If Maserati is going to meet its ambitious sale targets, it's going to need to grow as fast as its cars can accelerate. But lately, the Trident marque has seen demand for its luxury sedans flattening, if not receding. And now Maserati has had to cut production to avoid overshooting demand.

We've been seeing reports of production being trimmed at the company's Grugliasco plant near Turin, Italy, for over a month now. But while earlier reports seemed to indicate the trouble was rooted in supplier issues, the latest suggests that slowing demand is the culprit.

According to Automotive News Europe, parent company Fiat Chrysler Automobiles has had to cut the number of shifts at Grugliasco (where the Ghibli and Quattroporte are produced) from 12 per week to 10.

"Fiat has told us that workers at the Grugliasco plant will be working for three weeks out of four up until July," union leader Federico Bellono told ANE. "The company is predicting production of about 30,000 to 35,000 cars at Grugliasco this year. I think it will be closer to 30,000."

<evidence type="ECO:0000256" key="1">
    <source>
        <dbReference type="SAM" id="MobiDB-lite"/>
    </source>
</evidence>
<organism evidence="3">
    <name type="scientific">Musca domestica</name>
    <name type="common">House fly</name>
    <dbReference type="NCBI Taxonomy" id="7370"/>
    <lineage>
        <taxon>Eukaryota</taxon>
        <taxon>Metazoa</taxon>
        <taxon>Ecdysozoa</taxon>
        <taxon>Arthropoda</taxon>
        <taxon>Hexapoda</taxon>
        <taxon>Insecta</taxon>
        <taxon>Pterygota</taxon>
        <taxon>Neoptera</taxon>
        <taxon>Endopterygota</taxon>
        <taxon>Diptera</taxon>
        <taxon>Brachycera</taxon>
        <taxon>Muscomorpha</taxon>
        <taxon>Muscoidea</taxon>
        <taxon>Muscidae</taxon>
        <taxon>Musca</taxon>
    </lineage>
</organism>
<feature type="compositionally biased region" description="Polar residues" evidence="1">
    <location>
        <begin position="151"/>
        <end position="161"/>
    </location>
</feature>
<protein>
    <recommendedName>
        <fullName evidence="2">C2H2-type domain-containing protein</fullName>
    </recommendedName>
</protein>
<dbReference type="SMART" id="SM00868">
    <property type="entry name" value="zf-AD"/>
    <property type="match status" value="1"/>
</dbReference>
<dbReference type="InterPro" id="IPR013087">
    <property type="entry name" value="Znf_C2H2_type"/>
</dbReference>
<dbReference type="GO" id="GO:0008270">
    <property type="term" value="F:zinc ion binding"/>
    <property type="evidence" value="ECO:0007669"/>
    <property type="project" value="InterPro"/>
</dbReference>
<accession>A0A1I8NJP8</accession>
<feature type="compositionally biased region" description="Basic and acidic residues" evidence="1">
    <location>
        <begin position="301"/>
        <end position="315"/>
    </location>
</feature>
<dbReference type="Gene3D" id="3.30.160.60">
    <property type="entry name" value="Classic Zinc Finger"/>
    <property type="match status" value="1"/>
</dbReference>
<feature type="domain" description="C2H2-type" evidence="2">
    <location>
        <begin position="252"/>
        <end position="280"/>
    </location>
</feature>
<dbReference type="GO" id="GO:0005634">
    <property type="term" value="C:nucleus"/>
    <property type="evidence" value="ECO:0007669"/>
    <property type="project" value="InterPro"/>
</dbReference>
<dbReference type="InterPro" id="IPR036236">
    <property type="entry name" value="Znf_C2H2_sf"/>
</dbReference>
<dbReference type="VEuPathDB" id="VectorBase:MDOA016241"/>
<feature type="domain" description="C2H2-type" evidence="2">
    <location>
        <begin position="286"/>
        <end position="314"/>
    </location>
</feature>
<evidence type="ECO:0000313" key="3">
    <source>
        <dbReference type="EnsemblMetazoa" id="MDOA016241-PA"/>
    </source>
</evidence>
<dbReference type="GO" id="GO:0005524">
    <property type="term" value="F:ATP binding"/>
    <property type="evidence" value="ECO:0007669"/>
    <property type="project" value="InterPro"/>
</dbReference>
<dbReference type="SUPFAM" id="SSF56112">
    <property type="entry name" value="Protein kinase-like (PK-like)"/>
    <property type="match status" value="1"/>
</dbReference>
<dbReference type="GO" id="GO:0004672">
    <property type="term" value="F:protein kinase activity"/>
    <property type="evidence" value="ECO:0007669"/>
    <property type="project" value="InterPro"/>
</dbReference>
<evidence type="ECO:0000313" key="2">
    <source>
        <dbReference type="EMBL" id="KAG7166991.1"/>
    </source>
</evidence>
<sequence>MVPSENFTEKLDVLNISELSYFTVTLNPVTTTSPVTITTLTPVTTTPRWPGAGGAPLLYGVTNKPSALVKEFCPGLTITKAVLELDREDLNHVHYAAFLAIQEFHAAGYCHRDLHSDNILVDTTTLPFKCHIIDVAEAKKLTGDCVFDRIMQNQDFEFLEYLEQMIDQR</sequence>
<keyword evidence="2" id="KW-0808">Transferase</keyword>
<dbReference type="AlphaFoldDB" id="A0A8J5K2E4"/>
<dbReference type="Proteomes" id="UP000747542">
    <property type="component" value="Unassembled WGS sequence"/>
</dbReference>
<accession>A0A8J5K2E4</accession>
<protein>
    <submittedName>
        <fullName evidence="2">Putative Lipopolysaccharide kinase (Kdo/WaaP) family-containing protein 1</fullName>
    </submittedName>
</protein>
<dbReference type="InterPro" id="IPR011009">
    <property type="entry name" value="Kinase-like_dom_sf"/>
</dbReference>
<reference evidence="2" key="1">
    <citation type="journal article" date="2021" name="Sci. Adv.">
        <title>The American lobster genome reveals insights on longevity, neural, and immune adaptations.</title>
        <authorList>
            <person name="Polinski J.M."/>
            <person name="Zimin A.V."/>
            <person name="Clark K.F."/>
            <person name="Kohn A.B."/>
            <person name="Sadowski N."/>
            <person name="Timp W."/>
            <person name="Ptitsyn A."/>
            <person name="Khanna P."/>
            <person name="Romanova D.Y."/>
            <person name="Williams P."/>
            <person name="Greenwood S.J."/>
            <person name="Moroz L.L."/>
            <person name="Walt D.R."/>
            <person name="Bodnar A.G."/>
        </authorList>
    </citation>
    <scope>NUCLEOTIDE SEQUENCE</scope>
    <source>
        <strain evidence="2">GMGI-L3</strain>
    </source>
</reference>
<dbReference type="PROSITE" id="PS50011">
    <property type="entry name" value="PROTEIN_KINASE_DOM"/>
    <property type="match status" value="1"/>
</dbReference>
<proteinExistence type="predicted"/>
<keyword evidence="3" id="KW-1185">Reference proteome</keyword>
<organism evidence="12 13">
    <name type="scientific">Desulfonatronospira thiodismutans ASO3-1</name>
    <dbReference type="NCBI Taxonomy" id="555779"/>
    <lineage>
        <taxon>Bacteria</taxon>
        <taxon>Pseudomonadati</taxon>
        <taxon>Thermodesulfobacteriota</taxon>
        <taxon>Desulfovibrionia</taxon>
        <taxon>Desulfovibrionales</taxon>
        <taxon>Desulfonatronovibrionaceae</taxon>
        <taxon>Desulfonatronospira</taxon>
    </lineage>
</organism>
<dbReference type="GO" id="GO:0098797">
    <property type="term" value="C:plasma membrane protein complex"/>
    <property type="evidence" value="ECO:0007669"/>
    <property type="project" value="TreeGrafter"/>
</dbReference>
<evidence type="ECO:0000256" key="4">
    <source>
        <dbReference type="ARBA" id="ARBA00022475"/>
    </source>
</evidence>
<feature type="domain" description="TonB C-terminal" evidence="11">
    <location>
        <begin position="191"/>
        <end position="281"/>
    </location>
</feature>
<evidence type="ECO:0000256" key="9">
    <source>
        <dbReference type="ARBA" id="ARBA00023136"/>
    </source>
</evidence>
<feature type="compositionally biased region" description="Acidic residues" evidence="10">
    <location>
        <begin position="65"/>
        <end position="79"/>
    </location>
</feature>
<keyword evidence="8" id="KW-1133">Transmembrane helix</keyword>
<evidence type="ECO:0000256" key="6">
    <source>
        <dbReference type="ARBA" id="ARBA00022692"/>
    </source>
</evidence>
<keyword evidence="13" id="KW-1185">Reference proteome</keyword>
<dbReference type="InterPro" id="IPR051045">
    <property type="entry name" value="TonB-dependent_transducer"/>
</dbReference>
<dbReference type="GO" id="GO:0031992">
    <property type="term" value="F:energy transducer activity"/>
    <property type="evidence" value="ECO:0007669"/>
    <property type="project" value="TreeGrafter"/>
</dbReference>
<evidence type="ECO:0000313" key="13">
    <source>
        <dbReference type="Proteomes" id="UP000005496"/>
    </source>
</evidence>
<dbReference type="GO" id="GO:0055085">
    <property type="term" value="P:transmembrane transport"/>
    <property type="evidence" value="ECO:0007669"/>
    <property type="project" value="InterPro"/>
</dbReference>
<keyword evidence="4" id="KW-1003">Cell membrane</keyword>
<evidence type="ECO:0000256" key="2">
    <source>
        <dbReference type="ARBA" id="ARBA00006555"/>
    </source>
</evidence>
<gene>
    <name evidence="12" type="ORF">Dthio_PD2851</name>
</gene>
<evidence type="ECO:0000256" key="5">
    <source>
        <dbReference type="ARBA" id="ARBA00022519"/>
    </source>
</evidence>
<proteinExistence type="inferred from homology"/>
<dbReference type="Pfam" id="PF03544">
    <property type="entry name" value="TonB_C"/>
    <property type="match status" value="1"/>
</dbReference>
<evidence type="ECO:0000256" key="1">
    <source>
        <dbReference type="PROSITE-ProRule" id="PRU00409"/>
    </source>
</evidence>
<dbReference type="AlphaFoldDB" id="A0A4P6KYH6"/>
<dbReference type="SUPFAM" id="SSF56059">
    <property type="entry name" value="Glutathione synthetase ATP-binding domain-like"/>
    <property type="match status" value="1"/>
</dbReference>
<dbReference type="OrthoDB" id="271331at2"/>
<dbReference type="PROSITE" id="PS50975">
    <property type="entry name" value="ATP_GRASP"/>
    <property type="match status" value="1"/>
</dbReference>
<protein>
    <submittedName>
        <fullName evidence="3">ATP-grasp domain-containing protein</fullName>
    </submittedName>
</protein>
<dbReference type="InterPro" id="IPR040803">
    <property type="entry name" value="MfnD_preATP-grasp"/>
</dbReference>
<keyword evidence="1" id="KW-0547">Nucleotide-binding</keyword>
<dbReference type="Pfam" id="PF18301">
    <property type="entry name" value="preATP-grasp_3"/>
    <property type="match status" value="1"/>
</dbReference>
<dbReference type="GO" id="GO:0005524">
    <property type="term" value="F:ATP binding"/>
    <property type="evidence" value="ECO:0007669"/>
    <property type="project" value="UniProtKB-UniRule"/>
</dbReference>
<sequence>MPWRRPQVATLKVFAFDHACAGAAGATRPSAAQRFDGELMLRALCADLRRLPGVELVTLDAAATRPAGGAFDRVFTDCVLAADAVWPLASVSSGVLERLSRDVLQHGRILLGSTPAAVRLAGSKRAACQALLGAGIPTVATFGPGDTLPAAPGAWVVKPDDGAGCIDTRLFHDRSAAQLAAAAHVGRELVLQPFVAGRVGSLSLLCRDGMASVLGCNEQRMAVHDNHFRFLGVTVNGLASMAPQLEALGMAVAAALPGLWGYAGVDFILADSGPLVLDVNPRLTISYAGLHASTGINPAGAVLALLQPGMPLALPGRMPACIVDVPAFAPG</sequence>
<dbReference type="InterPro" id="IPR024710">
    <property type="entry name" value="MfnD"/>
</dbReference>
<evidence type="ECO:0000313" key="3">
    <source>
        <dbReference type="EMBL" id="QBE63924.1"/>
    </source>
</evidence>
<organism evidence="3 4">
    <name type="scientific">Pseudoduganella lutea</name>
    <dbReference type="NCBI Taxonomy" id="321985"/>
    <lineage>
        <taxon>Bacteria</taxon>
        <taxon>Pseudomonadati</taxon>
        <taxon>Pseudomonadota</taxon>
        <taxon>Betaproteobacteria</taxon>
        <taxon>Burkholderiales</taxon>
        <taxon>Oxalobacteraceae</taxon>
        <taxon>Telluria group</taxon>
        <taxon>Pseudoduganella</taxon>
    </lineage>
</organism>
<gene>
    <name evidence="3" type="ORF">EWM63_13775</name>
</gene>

Last year the plant produced 34,000 units, with the sedans accounting for the bulk of Maserati's sales. Of the 36,448 units the Modena-based automaker sold last year, 23,500 were Ghiblis and 9,500 were Quattroportes, with the GranTurismo accounting for just 3,500 units. That's up considerably from the total of 15,400 units it sold in 2013, but is still some ways off from the 50,000 it hopes to reach this year and the 75,000 it aims to achieve by 2018.

The arrival of the upcoming Levante crossover, as well as the Alfieri sports car and new GranTurismo, will surely help. But if Maserati is going to reach its ambitious sales targets, it's going to have to find more buyers for its core sedans.

Repeated requests made by Autoblog for comment from Maserati have yet to be answered, but we'll be sure to update you if and when relevant new information comes to light.

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